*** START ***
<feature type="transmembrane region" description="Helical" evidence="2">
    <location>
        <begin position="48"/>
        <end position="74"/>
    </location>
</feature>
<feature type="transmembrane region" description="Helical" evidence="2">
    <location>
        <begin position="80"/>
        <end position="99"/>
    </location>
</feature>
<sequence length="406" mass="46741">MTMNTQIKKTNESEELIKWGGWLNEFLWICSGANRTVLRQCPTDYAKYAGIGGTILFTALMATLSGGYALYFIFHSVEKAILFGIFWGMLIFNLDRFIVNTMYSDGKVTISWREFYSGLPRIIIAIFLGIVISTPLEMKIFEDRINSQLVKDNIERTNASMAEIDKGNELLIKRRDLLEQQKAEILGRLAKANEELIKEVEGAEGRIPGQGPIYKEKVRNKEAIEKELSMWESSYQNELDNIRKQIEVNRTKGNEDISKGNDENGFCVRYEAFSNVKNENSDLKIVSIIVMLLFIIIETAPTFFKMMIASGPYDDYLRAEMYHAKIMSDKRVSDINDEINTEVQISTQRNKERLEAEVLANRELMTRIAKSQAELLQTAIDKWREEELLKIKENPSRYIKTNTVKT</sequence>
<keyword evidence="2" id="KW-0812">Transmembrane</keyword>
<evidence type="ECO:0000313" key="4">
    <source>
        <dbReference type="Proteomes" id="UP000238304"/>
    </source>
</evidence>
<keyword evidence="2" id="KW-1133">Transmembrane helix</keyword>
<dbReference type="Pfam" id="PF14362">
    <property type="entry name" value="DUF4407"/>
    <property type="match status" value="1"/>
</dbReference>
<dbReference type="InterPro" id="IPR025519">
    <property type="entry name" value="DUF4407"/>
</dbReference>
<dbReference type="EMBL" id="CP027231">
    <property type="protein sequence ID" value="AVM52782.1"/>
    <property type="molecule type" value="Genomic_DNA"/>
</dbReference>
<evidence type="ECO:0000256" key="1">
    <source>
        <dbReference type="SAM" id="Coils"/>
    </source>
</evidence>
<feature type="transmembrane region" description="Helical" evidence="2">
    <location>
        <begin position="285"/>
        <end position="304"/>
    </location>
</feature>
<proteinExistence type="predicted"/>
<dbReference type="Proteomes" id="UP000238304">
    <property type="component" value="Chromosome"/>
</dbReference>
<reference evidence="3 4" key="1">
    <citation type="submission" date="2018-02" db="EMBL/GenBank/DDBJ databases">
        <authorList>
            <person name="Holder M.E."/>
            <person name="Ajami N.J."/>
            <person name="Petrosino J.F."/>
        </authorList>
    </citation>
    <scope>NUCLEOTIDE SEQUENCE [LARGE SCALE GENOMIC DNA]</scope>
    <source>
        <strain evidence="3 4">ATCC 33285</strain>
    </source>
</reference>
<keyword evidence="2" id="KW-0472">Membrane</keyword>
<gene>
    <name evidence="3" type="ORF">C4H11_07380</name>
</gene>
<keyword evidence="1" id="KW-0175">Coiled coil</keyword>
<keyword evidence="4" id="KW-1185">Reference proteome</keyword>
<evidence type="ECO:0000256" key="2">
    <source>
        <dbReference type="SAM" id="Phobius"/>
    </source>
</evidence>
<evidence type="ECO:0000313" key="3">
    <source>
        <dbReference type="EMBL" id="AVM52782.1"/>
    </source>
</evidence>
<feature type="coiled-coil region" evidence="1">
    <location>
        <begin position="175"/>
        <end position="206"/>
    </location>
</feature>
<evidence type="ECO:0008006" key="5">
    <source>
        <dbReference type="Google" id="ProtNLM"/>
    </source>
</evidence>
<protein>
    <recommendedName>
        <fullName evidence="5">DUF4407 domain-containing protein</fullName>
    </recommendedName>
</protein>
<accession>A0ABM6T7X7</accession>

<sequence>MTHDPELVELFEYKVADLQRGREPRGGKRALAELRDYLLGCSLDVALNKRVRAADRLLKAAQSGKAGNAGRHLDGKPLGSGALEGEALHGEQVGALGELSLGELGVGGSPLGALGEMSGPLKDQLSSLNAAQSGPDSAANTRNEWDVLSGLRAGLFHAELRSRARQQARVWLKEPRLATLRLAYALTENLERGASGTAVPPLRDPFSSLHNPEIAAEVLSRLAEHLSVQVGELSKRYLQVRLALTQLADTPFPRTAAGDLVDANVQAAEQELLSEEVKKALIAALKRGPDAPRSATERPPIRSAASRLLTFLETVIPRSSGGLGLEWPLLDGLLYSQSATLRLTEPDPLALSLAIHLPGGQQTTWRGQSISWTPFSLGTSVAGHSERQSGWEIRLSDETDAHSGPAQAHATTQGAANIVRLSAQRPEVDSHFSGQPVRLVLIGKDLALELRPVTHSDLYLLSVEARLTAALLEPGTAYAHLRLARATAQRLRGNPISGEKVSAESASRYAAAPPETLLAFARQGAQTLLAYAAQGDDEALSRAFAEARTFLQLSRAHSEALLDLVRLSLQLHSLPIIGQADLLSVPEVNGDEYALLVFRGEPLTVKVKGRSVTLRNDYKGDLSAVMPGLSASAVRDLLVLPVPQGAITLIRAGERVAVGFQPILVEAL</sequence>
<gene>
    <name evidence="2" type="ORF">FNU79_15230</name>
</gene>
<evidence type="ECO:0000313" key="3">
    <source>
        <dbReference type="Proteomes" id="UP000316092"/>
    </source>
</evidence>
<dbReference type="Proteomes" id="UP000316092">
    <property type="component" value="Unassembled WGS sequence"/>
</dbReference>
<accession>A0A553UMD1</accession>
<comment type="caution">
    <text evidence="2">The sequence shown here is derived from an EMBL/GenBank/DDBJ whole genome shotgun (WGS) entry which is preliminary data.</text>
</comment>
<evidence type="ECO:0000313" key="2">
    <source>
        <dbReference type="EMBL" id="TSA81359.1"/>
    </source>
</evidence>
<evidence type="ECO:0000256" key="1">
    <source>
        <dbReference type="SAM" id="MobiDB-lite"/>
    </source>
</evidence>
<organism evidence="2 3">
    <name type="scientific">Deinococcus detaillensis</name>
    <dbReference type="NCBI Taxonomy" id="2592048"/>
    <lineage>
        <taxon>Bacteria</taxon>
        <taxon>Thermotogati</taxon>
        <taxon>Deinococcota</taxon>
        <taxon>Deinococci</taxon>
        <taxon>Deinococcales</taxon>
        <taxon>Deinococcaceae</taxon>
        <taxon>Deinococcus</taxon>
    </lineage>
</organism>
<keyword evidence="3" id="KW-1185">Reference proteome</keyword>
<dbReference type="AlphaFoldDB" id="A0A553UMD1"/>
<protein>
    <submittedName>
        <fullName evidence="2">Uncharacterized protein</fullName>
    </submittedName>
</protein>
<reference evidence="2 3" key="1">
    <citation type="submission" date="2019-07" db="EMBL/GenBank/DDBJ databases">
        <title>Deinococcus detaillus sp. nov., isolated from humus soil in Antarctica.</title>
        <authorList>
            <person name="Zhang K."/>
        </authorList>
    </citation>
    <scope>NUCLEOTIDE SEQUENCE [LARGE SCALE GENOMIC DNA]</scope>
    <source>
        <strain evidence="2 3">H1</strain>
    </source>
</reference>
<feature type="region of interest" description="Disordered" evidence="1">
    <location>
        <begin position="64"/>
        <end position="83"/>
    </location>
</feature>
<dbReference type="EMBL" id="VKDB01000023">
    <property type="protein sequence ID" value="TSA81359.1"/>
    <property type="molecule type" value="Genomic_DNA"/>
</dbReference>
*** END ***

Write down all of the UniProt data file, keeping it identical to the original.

<feature type="transmembrane region" description="Helical" evidence="2">
    <location>
        <begin position="48"/>
        <end position="74"/>
    </location>
</feature>
<feature type="transmembrane region" description="Helical" evidence="2">
    <location>
        <begin position="80"/>
        <end position="99"/>
    </location>
</feature>
<sequence length="406" mass="46741">MTMNTQIKKTNESEELIKWGGWLNEFLWICSGANRTVLRQCPTDYAKYAGIGGTILFTALMATLSGGYALYFIFHSVEKAILFGIFWGMLIFNLDRFIVNTMYSDGKVTISWREFYSGLPRIIIAIFLGIVISTPLEMKIFEDRINSQLVKDNIERTNASMAEIDKGNELLIKRRDLLEQQKAEILGRLAKANEELIKEVEGAEGRIPGQGPIYKEKVRNKEAIEKELSMWESSYQNELDNIRKQIEVNRTKGNEDISKGNDENGFCVRYEAFSNVKNENSDLKIVSIIVMLLFIIIETAPTFFKMMIASGPYDDYLRAEMYHAKIMSDKRVSDINDEINTEVQISTQRNKERLEAEVLANRELMTRIAKSQAELLQTAIDKWREEELLKIKENPSRYIKTNTVKT</sequence>
<keyword evidence="2" id="KW-0812">Transmembrane</keyword>
<evidence type="ECO:0000313" key="4">
    <source>
        <dbReference type="Proteomes" id="UP000238304"/>
    </source>
</evidence>
<keyword evidence="2" id="KW-1133">Transmembrane helix</keyword>
<dbReference type="Pfam" id="PF14362">
    <property type="entry name" value="DUF4407"/>
    <property type="match status" value="1"/>
</dbReference>
<dbReference type="InterPro" id="IPR025519">
    <property type="entry name" value="DUF4407"/>
</dbReference>
<dbReference type="EMBL" id="CP027231">
    <property type="protein sequence ID" value="AVM52782.1"/>
    <property type="molecule type" value="Genomic_DNA"/>
</dbReference>
<evidence type="ECO:0000256" key="1">
    <source>
        <dbReference type="SAM" id="Coils"/>
    </source>
</evidence>
<feature type="transmembrane region" description="Helical" evidence="2">
    <location>
        <begin position="285"/>
        <end position="304"/>
    </location>
</feature>
<proteinExistence type="predicted"/>
<dbReference type="Proteomes" id="UP000238304">
    <property type="component" value="Chromosome"/>
</dbReference>
<reference evidence="3 4" key="1">
    <citation type="submission" date="2018-02" db="EMBL/GenBank/DDBJ databases">
        <authorList>
            <person name="Holder M.E."/>
            <person name="Ajami N.J."/>
            <person name="Petrosino J.F."/>
        </authorList>
    </citation>
    <scope>NUCLEOTIDE SEQUENCE [LARGE SCALE GENOMIC DNA]</scope>
    <source>
        <strain evidence="3 4">ATCC 33285</strain>
    </source>
</reference>
<keyword evidence="2" id="KW-0472">Membrane</keyword>
<gene>
    <name evidence="3" type="ORF">C4H11_07380</name>
</gene>
<keyword evidence="1" id="KW-0175">Coiled coil</keyword>
<keyword evidence="4" id="KW-1185">Reference proteome</keyword>
<evidence type="ECO:0000256" key="2">
    <source>
        <dbReference type="SAM" id="Phobius"/>
    </source>
</evidence>
<evidence type="ECO:0000313" key="3">
    <source>
        <dbReference type="EMBL" id="AVM52782.1"/>
    </source>
</evidence>
<feature type="coiled-coil region" evidence="1">
    <location>
        <begin position="175"/>
        <end position="206"/>
    </location>
</feature>
<evidence type="ECO:0008006" key="5">
    <source>
        <dbReference type="Google" id="ProtNLM"/>
    </source>
</evidence>
<protein>
    <recommendedName>
        <fullName evidence="5">DUF4407 domain-containing protein</fullName>
    </recommendedName>
</protein>
<accession>A0ABM6T7X7</accession>

<sequence>MTHDPELVELFEYKVADLQRGREPRGGKRALAELRDYLLGCSLDVALNKRVRAADRLLKAAQSGKAGNAGRHLDGKPLGSGALEGEALHGEQVGALGELSLGELGVGGSPLGALGEMSGPLKDQLSSLNAAQSGPDSAANTRNEWDVLSGLRAGLFHAELRSRARQQARVWLKEPRLATLRLAYALTENLERGASGTAVPPLRDPFSSLHNPEIAAEVLSRLAEHLSVQVGELSKRYLQVRLALTQLADTPFPRTAAGDLVDANVQAAEQELLSEEVKKALIAALKRGPDAPRSATERPPIRSAASRLLTFLETVIPRSSGGLGLEWPLLDGLLYSQSATLRLTEPDPLALSLAIHLPGGQQTTWRGQSISWTPFSLGTSVAGHSERQSGWEIRLSDETDAHSGPAQAHATTQGAANIVRLSAQRPEVDSHFSGQPVRLVLIGKDLALELRPVTHSDLYLLSVEARLTAALLEPGTAYAHLRLARATAQRLRGNPISGEKVSAESASRYAAAPPETLLAFARQGAQTLLAYAAQGDDEALSRAFAEARTFLQLSRAHSEALLDLVRLSLQLHSLPIIGQADLLSVPEVNGDEYALLVFRGEPLTVKVKGRSVTLRNDYKGDLSAVMPGLSASAVRDLLVLPVPQGAITLIRAGERVAVGFQPILVEAL</sequence>
<gene>
    <name evidence="2" type="ORF">FNU79_15230</name>
</gene>
<evidence type="ECO:0000313" key="3">
    <source>
        <dbReference type="Proteomes" id="UP000316092"/>
    </source>
</evidence>
<dbReference type="Proteomes" id="UP000316092">
    <property type="component" value="Unassembled WGS sequence"/>
</dbReference>
<accession>A0A553UMD1</accession>
<comment type="caution">
    <text evidence="2">The sequence shown here is derived from an EMBL/GenBank/DDBJ whole genome shotgun (WGS) entry which is preliminary data.</text>
</comment>
<evidence type="ECO:0000313" key="2">
    <source>
        <dbReference type="EMBL" id="TSA81359.1"/>
    </source>
</evidence>
<evidence type="ECO:0000256" key="1">
    <source>
        <dbReference type="SAM" id="MobiDB-lite"/>
    </source>
</evidence>
<organism evidence="2 3">
    <name type="scientific">Deinococcus detaillensis</name>
    <dbReference type="NCBI Taxonomy" id="2592048"/>
    <lineage>
        <taxon>Bacteria</taxon>
        <taxon>Thermotogati</taxon>
        <taxon>Deinococcota</taxon>
        <taxon>Deinococci</taxon>
        <taxon>Deinococcales</taxon>
        <taxon>Deinococcaceae</taxon>
        <taxon>Deinococcus</taxon>
    </lineage>
</organism>
<keyword evidence="3" id="KW-1185">Reference proteome</keyword>
<dbReference type="AlphaFoldDB" id="A0A553UMD1"/>
<protein>
    <submittedName>
        <fullName evidence="2">Uncharacterized protein</fullName>
    </submittedName>
</protein>
<reference evidence="2 3" key="1">
    <citation type="submission" date="2019-07" db="EMBL/GenBank/DDBJ databases">
        <title>Deinococcus detaillus sp. nov., isolated from humus soil in Antarctica.</title>
        <authorList>
            <person name="Zhang K."/>
        </authorList>
    </citation>
    <scope>NUCLEOTIDE SEQUENCE [LARGE SCALE GENOMIC DNA]</scope>
    <source>
        <strain evidence="2 3">H1</strain>
    </source>
</reference>
<feature type="region of interest" description="Disordered" evidence="1">
    <location>
        <begin position="64"/>
        <end position="83"/>
    </location>
</feature>
<dbReference type="EMBL" id="VKDB01000023">
    <property type="protein sequence ID" value="TSA81359.1"/>
    <property type="molecule type" value="Genomic_DNA"/>
</dbReference>